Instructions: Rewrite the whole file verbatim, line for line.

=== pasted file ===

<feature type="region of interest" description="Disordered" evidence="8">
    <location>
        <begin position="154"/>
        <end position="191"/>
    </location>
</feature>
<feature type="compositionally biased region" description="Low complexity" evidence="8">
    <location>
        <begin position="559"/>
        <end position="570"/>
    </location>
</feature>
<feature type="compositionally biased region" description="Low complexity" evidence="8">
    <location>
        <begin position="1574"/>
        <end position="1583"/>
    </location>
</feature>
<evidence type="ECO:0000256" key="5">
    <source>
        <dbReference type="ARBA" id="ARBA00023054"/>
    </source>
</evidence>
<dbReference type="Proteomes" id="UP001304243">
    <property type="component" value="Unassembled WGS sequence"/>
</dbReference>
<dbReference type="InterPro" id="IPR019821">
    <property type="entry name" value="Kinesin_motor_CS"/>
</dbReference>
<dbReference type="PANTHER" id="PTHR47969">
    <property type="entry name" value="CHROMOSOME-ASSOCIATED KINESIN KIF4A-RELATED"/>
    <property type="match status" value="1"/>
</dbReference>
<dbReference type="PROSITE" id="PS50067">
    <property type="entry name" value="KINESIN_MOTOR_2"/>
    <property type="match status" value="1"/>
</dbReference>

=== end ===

<feature type="region of interest" description="Disordered" evidence="8">
    <location>
        <begin position="154"/>
        <end position="191"/>
    </location>
</feature>
<feature type="compositionally biased region" description="Low complexity" evidence="8">
    <location>
        <begin position="559"/>
        <end position="570"/>
    </location>
</feature>
<feature type="compositionally biased region" description="Low complexity" evidence="8">
    <location>
        <begin position="1574"/>
        <end position="1583"/>
    </location>
</feature>
<evidence type="ECO:0000256" key="5">
    <source>
        <dbReference type="ARBA" id="ARBA00023054"/>
    </source>
</evidence>
<dbReference type="Proteomes" id="UP001304243">
    <property type="component" value="Unassembled WGS sequence"/>
</dbReference>
<dbReference type="InterPro" id="IPR019821">
    <property type="entry name" value="Kinesin_motor_CS"/>
</dbReference>
<dbReference type="PANTHER" id="PTHR47969">
    <property type="entry name" value="CHROMOSOME-ASSOCIATED KINESIN KIF4A-RELATED"/>
    <property type="match status" value="1"/>
</dbReference>
<dbReference type="PROSITE" id="PS50067">
    <property type="entry name" value="KINESIN_MOTOR_2"/>
    <property type="match status" value="1"/>
</dbReference>